Northwestern University and Evanston's Only Daily News Source Since 1881

The Daily Northwestern

Northwestern University and Evanston's Only Daily News Source Since 1881

The Daily Northwestern

Northwestern University and Evanston's Only Daily News Source Since 1881

The Daily Northwestern


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Daily file photo by Seeger Gray
Former quarterback Lloyd Yates is the first player to attach his name to a lawsuit against Northwestern University.

Former Northwestern quarterback Lloyd Yates filed a lawsuit against Northwestern Monday, alleging that the University was negligent in identifying and responding to alleged incidents of hazing on the football team.

Though the only named defendant was Northwestern, the lawsuit alleges that Associate Head Coach Matt MacPherson witnessed naked pull-ups along with “other forms of hazing.”

The filing comes after three former football players sued Northwestern over similar allegations last week, and a former volleyball player sued over hazing allegations Monday. 

Attorney Ben Crump said this lawsuit is the first in a series of lawsuits, and that he plans on filing over 30 individual lawsuits in the “coming week and months.” Yates is the first player to name himself as a plaintiff, as the three other former players who sued last week are listed as John Doe 1, 2 and 3. 

“I hope three things will come out of this lawsuit,” Yates said Monday morning. “I want justice for all the victims of this horrific hazing. I want closure for myself and hundreds of other Northwestern football players who suffered in silence…Lastly, I want protection for future players. Northwestern failed to protect us.”

Yates, a member of the football team from 2015 to 2017, is the first player to file a complaint with notable attorneys Ben Crump and Steven Levin. Crump told The Daily Thursday that he was representing 15 players at that time, but Lloyd’s lawsuit was filed single-plaintiff. 

Other players are named as people impacted by abusive behavior in the lawsuit, including former linebackers Simba Short, who played from 2015 to 2016, and Warren Miles Long, who played from 2013 to 2017.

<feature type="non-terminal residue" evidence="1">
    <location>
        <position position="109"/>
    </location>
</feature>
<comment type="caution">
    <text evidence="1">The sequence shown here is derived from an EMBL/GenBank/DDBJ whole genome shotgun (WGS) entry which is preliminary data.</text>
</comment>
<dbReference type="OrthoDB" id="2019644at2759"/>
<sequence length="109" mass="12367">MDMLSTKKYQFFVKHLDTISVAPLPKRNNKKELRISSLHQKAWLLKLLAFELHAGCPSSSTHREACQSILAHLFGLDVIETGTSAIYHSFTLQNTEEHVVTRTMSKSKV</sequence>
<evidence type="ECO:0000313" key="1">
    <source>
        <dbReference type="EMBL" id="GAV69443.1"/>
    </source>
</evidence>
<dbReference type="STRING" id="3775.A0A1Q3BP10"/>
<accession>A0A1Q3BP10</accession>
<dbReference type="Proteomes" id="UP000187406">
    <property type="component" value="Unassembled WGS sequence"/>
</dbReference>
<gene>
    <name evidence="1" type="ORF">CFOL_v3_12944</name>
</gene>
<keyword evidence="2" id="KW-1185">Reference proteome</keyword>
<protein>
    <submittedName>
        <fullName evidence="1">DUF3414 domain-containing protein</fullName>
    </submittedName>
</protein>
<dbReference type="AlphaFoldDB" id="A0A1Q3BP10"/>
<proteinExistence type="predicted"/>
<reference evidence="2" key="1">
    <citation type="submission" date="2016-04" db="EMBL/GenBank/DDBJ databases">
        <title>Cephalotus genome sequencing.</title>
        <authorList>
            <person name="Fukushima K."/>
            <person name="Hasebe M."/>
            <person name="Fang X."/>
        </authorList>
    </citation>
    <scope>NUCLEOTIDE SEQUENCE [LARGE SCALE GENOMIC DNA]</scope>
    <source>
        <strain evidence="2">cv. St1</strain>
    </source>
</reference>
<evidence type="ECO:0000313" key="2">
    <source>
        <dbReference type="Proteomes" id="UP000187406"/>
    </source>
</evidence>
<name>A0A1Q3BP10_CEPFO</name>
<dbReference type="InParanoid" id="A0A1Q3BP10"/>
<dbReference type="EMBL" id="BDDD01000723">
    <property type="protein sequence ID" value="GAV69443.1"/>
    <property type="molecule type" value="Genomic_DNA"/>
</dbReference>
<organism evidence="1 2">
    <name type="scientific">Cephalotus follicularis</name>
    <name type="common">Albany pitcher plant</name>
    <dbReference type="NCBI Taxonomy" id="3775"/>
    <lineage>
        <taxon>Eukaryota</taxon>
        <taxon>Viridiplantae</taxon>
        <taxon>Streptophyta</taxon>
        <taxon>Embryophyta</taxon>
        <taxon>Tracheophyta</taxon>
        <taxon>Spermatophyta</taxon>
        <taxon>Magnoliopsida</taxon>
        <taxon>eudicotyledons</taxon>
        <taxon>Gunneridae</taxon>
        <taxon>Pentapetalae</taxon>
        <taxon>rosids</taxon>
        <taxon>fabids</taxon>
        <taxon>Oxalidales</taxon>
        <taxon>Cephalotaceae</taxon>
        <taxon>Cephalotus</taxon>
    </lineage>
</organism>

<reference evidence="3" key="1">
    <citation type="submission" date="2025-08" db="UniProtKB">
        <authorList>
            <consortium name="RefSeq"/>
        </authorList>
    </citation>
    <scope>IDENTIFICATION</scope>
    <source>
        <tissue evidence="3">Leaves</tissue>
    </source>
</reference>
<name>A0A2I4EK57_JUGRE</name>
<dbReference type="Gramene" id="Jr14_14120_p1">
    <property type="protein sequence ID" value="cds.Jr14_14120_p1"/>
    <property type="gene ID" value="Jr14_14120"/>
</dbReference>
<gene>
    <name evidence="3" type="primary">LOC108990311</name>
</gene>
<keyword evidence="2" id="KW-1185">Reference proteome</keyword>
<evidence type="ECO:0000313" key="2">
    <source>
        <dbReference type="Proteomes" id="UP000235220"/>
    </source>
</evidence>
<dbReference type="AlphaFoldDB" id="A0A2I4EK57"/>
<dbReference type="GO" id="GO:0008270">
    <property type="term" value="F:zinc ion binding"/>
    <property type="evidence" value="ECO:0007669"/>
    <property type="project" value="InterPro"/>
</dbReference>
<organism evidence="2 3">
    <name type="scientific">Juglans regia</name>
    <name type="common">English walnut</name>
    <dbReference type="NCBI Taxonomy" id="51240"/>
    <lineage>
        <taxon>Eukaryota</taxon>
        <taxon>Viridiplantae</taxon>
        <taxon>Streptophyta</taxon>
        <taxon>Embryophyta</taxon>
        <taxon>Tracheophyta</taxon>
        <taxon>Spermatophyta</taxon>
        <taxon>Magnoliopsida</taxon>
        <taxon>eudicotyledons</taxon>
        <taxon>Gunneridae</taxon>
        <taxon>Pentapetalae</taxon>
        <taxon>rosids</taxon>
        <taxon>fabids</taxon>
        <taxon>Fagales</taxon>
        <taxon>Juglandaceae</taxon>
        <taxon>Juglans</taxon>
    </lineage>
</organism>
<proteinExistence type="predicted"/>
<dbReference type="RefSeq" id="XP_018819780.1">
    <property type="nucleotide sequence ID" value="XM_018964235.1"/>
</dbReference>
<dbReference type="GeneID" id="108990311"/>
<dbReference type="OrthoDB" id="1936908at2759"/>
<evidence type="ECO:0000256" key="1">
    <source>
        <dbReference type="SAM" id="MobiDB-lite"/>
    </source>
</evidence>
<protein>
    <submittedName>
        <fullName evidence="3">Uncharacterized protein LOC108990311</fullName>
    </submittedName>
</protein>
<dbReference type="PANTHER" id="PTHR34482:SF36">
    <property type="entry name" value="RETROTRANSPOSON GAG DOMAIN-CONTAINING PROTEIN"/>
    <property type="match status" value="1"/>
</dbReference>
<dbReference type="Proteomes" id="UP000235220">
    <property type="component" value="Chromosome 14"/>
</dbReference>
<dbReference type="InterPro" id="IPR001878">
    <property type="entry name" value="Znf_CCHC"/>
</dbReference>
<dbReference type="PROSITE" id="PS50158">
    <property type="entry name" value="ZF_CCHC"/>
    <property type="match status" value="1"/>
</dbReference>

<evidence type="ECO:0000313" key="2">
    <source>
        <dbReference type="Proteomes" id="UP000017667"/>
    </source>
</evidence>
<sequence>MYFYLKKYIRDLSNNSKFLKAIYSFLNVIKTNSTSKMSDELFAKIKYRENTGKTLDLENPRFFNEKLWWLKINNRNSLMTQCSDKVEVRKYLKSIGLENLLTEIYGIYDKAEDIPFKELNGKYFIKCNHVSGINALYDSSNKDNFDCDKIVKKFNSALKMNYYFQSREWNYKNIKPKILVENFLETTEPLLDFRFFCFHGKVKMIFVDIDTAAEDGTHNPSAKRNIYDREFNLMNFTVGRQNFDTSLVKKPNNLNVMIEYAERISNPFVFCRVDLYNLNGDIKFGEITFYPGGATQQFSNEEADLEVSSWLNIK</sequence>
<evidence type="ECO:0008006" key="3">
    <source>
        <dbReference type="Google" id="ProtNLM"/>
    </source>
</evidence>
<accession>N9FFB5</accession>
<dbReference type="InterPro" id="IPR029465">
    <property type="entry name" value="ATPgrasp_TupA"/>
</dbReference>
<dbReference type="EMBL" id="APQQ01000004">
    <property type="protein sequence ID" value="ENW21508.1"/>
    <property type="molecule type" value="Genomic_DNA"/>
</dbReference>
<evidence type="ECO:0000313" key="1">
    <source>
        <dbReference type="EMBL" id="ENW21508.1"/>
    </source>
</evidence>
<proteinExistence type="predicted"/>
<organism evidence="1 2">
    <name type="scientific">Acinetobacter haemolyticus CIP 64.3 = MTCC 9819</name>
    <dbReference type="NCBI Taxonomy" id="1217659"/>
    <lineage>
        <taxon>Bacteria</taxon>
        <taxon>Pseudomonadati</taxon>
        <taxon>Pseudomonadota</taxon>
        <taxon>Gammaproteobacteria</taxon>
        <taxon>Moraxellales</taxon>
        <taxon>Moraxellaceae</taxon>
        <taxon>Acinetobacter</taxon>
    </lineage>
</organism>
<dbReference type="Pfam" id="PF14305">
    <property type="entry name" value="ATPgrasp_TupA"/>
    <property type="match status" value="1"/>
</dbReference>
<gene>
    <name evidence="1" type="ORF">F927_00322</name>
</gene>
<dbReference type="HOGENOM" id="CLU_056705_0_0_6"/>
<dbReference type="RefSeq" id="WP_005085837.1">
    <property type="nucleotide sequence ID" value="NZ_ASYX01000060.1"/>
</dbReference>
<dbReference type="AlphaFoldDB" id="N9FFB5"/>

The filing alleges that Yates was subject to a hazing ritual known as “running,” in which a younger member of the team is forcibly dry-humped by older members, along with other commonly alleged hazing practices like naked pull-ups. 

It says that upperclassmen players hinted at “running” during the summer before his freshman year – a process, the lawsuit describes, of “desensitizing” players to hazing before the season started. 

The lawsuit also contains a number of previously unreported rituals, including one in which younger players are forced to tell embarrassing or sexually-revealing stories while traveling on a bus to games or practices. The lawsuit says coaches intentionally avoided the bus, dubbed “Bus Two,” to maintain deniability about actions onboard.

A separate former player, who initially reported hazing to the University in November, previously made similar claims about “Bus Two” to The Daily. Although he had no personal experience aboard “Bus Two,” he said he remembers Fitzgerald making reference to “Bus Two” and its onboard antics during a team practice.

In another newly-reported ritual, players were made to drink excessive amounts of alcohol in a practice known as the “Dredge,” or drinking edge. Often, players would end in vomiting and unconsciousness, according to the filed complaint. Participation was not optional, because refusing could lead to a player being put on the list to be “ran.”

“To all the young athletes out there, I urge you to stand up,” Yates said. “Stand up for yourself even when the odds are against you, for I’ve come to realize that no one else will.”

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